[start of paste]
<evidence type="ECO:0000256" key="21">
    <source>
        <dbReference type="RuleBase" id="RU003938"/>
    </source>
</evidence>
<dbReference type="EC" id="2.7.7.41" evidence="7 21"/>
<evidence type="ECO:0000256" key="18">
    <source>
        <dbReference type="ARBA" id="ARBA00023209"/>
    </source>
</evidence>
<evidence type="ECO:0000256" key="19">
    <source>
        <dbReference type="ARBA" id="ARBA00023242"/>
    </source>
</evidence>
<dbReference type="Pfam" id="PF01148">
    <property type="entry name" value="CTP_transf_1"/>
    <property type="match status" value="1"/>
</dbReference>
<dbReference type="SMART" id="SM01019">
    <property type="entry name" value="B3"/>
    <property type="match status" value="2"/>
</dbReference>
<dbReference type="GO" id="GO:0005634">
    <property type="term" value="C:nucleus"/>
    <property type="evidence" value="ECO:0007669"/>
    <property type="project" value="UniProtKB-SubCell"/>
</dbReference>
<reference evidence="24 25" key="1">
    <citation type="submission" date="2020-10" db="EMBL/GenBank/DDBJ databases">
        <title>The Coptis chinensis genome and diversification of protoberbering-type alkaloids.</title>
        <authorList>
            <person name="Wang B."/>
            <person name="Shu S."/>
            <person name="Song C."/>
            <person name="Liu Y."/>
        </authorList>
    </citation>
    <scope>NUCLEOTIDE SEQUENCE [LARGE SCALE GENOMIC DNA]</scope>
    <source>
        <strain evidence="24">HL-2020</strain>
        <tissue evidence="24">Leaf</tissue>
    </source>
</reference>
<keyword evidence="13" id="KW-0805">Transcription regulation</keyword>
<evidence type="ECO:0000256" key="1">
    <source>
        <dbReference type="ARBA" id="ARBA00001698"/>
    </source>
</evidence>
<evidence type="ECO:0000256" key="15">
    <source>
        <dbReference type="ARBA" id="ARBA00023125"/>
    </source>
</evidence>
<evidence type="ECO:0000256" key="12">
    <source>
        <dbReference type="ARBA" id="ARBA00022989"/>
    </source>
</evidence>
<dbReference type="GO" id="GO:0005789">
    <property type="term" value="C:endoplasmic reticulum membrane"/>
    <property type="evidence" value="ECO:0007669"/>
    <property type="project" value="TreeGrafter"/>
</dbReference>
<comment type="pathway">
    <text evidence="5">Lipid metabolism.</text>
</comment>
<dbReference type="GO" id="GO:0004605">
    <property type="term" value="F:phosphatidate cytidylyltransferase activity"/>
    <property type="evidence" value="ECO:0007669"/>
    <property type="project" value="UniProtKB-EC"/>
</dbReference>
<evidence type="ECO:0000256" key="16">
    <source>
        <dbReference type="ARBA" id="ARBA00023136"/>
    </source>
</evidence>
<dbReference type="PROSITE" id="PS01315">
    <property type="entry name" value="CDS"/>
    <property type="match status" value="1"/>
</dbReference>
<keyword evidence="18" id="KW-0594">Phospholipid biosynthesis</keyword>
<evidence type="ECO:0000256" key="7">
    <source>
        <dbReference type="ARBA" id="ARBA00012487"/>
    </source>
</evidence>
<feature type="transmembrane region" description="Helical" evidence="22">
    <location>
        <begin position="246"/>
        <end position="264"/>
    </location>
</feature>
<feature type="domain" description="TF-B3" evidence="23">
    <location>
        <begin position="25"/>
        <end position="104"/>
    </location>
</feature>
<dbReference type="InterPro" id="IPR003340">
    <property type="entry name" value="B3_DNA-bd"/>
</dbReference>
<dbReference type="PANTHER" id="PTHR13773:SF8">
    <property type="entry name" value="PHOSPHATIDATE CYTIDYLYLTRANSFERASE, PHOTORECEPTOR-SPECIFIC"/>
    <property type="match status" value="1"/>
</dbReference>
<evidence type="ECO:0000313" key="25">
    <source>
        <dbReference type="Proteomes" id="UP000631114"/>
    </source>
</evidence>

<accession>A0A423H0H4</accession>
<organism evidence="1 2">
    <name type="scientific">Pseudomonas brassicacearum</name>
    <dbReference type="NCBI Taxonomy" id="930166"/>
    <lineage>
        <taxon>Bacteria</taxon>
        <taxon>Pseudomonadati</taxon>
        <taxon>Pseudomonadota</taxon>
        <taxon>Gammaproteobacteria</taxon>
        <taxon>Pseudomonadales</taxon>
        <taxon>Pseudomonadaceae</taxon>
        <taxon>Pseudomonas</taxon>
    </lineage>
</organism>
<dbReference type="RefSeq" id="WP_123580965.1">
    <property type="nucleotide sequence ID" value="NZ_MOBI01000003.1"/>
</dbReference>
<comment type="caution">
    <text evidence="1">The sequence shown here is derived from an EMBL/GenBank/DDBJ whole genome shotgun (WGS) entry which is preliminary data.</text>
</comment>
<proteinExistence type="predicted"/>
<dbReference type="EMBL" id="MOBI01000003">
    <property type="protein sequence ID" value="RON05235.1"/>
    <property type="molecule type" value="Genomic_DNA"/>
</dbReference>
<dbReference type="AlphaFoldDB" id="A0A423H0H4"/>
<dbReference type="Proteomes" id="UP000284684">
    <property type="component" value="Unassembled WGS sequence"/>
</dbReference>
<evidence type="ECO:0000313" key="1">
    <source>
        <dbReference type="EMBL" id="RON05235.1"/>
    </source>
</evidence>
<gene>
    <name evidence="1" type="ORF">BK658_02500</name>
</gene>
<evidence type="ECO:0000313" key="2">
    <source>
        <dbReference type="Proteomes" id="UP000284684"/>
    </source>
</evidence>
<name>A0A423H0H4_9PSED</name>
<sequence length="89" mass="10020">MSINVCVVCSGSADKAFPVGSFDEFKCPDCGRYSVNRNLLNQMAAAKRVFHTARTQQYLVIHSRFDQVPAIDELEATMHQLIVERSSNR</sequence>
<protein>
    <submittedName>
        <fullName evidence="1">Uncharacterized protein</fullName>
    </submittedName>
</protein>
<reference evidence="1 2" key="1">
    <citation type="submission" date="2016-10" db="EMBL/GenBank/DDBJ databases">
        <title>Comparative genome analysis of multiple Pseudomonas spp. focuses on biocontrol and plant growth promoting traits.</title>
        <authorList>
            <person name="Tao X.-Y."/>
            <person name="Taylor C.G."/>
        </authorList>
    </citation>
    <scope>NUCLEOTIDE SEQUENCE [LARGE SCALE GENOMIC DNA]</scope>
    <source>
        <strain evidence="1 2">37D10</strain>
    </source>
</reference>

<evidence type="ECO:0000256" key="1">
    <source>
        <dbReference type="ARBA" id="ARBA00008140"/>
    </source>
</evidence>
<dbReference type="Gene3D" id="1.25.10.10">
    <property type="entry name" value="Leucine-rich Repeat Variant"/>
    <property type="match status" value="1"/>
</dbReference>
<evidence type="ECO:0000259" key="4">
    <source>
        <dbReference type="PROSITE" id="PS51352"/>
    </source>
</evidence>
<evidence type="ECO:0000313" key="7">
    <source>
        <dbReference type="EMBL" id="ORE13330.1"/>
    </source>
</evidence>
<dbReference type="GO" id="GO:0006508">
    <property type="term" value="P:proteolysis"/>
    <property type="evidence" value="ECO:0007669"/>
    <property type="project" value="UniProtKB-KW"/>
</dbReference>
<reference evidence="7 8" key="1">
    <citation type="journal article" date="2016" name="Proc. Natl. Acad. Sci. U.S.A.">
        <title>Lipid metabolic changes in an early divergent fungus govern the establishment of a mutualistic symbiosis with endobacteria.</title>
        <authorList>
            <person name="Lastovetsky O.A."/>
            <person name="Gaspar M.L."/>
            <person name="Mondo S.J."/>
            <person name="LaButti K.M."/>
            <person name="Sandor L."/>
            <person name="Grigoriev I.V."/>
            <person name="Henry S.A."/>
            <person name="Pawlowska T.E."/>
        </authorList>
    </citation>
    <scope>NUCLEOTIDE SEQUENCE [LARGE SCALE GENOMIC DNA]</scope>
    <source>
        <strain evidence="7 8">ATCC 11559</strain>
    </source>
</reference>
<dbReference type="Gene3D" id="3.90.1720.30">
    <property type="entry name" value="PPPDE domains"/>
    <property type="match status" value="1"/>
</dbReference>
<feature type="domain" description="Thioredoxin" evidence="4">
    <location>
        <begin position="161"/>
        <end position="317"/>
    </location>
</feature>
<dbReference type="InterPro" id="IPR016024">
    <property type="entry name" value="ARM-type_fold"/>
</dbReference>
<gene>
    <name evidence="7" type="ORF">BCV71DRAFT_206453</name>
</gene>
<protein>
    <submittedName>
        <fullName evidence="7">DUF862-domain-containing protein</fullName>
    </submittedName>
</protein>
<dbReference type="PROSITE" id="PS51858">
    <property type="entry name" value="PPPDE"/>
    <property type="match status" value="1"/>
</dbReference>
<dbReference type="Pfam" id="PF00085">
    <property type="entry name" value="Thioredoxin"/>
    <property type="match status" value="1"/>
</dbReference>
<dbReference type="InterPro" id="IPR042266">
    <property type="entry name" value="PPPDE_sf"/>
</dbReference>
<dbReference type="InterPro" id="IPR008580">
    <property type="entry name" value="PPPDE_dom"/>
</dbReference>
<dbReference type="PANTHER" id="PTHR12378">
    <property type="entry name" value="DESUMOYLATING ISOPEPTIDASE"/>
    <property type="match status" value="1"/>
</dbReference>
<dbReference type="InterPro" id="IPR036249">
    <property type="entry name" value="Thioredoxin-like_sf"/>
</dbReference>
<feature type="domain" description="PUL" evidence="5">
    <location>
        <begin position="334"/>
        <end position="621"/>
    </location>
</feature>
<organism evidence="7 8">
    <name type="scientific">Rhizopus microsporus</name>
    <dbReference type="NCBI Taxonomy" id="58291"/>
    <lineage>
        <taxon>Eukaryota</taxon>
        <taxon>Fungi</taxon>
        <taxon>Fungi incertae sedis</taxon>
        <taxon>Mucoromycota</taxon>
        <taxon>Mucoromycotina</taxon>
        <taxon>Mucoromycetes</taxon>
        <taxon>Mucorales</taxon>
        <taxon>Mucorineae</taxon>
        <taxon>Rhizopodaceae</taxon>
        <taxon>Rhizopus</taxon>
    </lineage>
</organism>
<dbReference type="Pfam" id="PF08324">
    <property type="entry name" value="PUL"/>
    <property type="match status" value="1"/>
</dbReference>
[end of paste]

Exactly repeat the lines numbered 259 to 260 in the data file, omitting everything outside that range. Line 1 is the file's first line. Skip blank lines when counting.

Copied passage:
    <property type="entry name" value="Thioredoxin-like_sf"/>
</dbReference>